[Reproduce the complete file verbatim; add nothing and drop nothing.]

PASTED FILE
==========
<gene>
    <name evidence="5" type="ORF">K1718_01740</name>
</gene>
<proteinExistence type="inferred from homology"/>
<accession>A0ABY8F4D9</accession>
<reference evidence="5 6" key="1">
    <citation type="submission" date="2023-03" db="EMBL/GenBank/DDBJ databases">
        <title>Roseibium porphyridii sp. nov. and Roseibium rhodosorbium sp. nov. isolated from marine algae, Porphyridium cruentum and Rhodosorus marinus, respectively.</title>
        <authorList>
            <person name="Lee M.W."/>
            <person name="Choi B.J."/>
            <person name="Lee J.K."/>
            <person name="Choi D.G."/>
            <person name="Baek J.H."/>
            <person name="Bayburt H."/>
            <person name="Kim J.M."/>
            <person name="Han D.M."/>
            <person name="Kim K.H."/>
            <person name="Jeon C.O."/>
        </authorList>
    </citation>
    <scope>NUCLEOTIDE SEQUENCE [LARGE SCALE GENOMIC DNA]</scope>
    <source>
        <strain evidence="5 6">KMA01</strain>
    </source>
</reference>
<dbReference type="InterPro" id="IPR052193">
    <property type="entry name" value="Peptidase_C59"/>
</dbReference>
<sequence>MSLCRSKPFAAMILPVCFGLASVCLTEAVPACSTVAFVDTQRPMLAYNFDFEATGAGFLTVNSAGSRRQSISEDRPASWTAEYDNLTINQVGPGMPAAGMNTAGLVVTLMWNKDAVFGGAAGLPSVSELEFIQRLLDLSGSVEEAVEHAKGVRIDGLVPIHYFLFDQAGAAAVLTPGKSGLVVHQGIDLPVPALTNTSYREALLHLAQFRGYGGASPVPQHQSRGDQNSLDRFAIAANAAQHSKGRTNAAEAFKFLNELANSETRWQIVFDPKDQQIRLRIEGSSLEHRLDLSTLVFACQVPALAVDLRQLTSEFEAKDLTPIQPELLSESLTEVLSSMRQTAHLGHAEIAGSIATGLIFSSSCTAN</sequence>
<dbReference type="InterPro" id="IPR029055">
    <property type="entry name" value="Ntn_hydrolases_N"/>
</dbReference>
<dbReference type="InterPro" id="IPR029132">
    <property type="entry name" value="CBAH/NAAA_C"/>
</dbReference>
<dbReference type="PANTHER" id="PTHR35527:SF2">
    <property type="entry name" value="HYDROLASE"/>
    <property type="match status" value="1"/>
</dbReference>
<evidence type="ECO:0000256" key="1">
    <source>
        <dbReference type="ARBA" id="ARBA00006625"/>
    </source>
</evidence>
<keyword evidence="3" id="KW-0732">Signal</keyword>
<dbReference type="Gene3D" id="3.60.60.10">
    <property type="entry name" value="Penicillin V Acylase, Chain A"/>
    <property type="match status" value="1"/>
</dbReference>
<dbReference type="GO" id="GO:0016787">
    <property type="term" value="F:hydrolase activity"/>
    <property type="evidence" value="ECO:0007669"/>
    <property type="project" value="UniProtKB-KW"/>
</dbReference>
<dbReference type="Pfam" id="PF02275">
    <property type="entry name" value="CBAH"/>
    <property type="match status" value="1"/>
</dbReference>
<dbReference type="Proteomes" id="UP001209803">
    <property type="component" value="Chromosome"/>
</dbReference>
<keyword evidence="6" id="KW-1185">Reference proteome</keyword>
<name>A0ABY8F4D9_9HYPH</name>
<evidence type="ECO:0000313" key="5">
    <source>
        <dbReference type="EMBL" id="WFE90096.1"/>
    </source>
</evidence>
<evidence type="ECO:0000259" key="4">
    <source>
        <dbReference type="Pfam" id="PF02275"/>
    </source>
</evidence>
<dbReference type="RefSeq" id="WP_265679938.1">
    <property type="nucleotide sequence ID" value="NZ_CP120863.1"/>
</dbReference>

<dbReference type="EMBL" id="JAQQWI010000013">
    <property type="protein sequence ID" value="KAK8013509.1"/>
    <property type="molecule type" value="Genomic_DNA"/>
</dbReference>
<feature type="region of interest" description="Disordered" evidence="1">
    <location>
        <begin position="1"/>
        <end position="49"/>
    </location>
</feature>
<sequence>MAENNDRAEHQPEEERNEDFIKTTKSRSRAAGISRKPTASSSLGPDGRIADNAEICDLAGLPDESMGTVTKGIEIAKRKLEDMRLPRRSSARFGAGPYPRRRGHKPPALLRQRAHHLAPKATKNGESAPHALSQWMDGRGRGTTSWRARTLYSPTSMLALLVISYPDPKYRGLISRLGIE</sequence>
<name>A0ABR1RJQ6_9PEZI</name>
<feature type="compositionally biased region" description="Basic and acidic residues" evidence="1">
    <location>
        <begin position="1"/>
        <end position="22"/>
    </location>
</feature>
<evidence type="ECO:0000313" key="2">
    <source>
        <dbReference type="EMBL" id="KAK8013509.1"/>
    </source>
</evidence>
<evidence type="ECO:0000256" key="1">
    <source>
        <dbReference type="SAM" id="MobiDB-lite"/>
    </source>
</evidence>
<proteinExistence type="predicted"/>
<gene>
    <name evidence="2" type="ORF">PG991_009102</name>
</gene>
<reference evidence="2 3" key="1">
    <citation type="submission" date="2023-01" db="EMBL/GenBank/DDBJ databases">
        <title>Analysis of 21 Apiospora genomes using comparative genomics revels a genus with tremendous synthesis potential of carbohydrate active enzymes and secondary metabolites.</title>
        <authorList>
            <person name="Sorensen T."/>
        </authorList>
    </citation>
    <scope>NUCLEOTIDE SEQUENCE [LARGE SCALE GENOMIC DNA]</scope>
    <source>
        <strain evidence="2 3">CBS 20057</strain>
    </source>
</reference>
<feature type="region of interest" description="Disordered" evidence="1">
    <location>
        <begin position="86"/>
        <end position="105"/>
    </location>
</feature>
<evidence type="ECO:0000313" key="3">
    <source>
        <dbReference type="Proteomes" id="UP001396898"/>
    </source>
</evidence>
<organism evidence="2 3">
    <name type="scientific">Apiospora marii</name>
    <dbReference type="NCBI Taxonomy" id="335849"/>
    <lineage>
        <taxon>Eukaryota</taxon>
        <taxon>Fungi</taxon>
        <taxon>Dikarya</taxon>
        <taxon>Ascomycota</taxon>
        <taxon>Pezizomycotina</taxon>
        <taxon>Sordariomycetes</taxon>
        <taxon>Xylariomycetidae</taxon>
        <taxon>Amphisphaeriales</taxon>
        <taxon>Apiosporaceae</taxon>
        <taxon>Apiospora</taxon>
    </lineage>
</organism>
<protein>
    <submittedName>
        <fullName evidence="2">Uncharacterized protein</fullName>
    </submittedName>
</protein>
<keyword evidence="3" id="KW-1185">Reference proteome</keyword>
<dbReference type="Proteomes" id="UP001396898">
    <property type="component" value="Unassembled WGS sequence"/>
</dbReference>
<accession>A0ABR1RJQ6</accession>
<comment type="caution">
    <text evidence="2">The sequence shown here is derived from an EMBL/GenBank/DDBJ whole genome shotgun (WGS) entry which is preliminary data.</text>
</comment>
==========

<gene>
    <name evidence="5" type="ORF">K1718_01740</name>
</gene>
<proteinExistence type="inferred from homology"/>
<accession>A0ABY8F4D9</accession>
<reference evidence="5 6" key="1">
    <citation type="submission" date="2023-03" db="EMBL/GenBank/DDBJ databases">
        <title>Roseibium porphyridii sp. nov. and Roseibium rhodosorbium sp. nov. isolated from marine algae, Porphyridium cruentum and Rhodosorus marinus, respectively.</title>
        <authorList>
            <person name="Lee M.W."/>
            <person name="Choi B.J."/>
            <person name="Lee J.K."/>
            <person name="Choi D.G."/>
            <person name="Baek J.H."/>
            <person name="Bayburt H."/>
            <person name="Kim J.M."/>
            <person name="Han D.M."/>
            <person name="Kim K.H."/>
            <person name="Jeon C.O."/>
        </authorList>
    </citation>
    <scope>NUCLEOTIDE SEQUENCE [LARGE SCALE GENOMIC DNA]</scope>
    <source>
        <strain evidence="5 6">KMA01</strain>
    </source>
</reference>
<dbReference type="InterPro" id="IPR052193">
    <property type="entry name" value="Peptidase_C59"/>
</dbReference>
<sequence>MSLCRSKPFAAMILPVCFGLASVCLTEAVPACSTVAFVDTQRPMLAYNFDFEATGAGFLTVNSAGSRRQSISEDRPASWTAEYDNLTINQVGPGMPAAGMNTAGLVVTLMWNKDAVFGGAAGLPSVSELEFIQRLLDLSGSVEEAVEHAKGVRIDGLVPIHYFLFDQAGAAAVLTPGKSGLVVHQGIDLPVPALTNTSYREALLHLAQFRGYGGASPVPQHQSRGDQNSLDRFAIAANAAQHSKGRTNAAEAFKFLNELANSETRWQIVFDPKDQQIRLRIEGSSLEHRLDLSTLVFACQVPALAVDLRQLTSEFEAKDLTPIQPELLSESLTEVLSSMRQTAHLGHAEIAGSIATGLIFSSSCTAN</sequence>
<dbReference type="InterPro" id="IPR029055">
    <property type="entry name" value="Ntn_hydrolases_N"/>
</dbReference>
<dbReference type="InterPro" id="IPR029132">
    <property type="entry name" value="CBAH/NAAA_C"/>
</dbReference>
<dbReference type="PANTHER" id="PTHR35527:SF2">
    <property type="entry name" value="HYDROLASE"/>
    <property type="match status" value="1"/>
</dbReference>
<evidence type="ECO:0000256" key="1">
    <source>
        <dbReference type="ARBA" id="ARBA00006625"/>
    </source>
</evidence>
<keyword evidence="3" id="KW-0732">Signal</keyword>
<dbReference type="Gene3D" id="3.60.60.10">
    <property type="entry name" value="Penicillin V Acylase, Chain A"/>
    <property type="match status" value="1"/>
</dbReference>
<dbReference type="GO" id="GO:0016787">
    <property type="term" value="F:hydrolase activity"/>
    <property type="evidence" value="ECO:0007669"/>
    <property type="project" value="UniProtKB-KW"/>
</dbReference>
<dbReference type="Pfam" id="PF02275">
    <property type="entry name" value="CBAH"/>
    <property type="match status" value="1"/>
</dbReference>
<dbReference type="Proteomes" id="UP001209803">
    <property type="component" value="Chromosome"/>
</dbReference>
<keyword evidence="6" id="KW-1185">Reference proteome</keyword>
<name>A0ABY8F4D9_9HYPH</name>
<evidence type="ECO:0000313" key="5">
    <source>
        <dbReference type="EMBL" id="WFE90096.1"/>
    </source>
</evidence>
<evidence type="ECO:0000259" key="4">
    <source>
        <dbReference type="Pfam" id="PF02275"/>
    </source>
</evidence>
<dbReference type="RefSeq" id="WP_265679938.1">
    <property type="nucleotide sequence ID" value="NZ_CP120863.1"/>
</dbReference>

<dbReference type="EMBL" id="JAQQWI010000013">
    <property type="protein sequence ID" value="KAK8013509.1"/>
    <property type="molecule type" value="Genomic_DNA"/>
</dbReference>
<feature type="region of interest" description="Disordered" evidence="1">
    <location>
        <begin position="1"/>
        <end position="49"/>
    </location>
</feature>
<sequence>MAENNDRAEHQPEEERNEDFIKTTKSRSRAAGISRKPTASSSLGPDGRIADNAEICDLAGLPDESMGTVTKGIEIAKRKLEDMRLPRRSSARFGAGPYPRRRGHKPPALLRQRAHHLAPKATKNGESAPHALSQWMDGRGRGTTSWRARTLYSPTSMLALLVISYPDPKYRGLISRLGIE</sequence>
<name>A0ABR1RJQ6_9PEZI</name>
<feature type="compositionally biased region" description="Basic and acidic residues" evidence="1">
    <location>
        <begin position="1"/>
        <end position="22"/>
    </location>
</feature>
<evidence type="ECO:0000313" key="2">
    <source>
        <dbReference type="EMBL" id="KAK8013509.1"/>
    </source>
</evidence>
<evidence type="ECO:0000256" key="1">
    <source>
        <dbReference type="SAM" id="MobiDB-lite"/>
    </source>
</evidence>
<proteinExistence type="predicted"/>
<gene>
    <name evidence="2" type="ORF">PG991_009102</name>
</gene>
<reference evidence="2 3" key="1">
    <citation type="submission" date="2023-01" db="EMBL/GenBank/DDBJ databases">
        <title>Analysis of 21 Apiospora genomes using comparative genomics revels a genus with tremendous synthesis potential of carbohydrate active enzymes and secondary metabolites.</title>
        <authorList>
            <person name="Sorensen T."/>
        </authorList>
    </citation>
    <scope>NUCLEOTIDE SEQUENCE [LARGE SCALE GENOMIC DNA]</scope>
    <source>
        <strain evidence="2 3">CBS 20057</strain>
    </source>
</reference>
<feature type="region of interest" description="Disordered" evidence="1">
    <location>
        <begin position="86"/>
        <end position="105"/>
    </location>
</feature>
<evidence type="ECO:0000313" key="3">
    <source>
        <dbReference type="Proteomes" id="UP001396898"/>
    </source>
</evidence>
<organism evidence="2 3">
    <name type="scientific">Apiospora marii</name>
    <dbReference type="NCBI Taxonomy" id="335849"/>
    <lineage>
        <taxon>Eukaryota</taxon>
        <taxon>Fungi</taxon>
        <taxon>Dikarya</taxon>
        <taxon>Ascomycota</taxon>
        <taxon>Pezizomycotina</taxon>
        <taxon>Sordariomycetes</taxon>
        <taxon>Xylariomycetidae</taxon>
        <taxon>Amphisphaeriales</taxon>
        <taxon>Apiosporaceae</taxon>
        <taxon>Apiospora</taxon>
    </lineage>
</organism>
<protein>
    <submittedName>
        <fullName evidence="2">Uncharacterized protein</fullName>
    </submittedName>
</protein>
<keyword evidence="3" id="KW-1185">Reference proteome</keyword>
<dbReference type="Proteomes" id="UP001396898">
    <property type="component" value="Unassembled WGS sequence"/>
</dbReference>
<accession>A0ABR1RJQ6</accession>
<comment type="caution">
    <text evidence="2">The sequence shown here is derived from an EMBL/GenBank/DDBJ whole genome shotgun (WGS) entry which is preliminary data.</text>
</comment>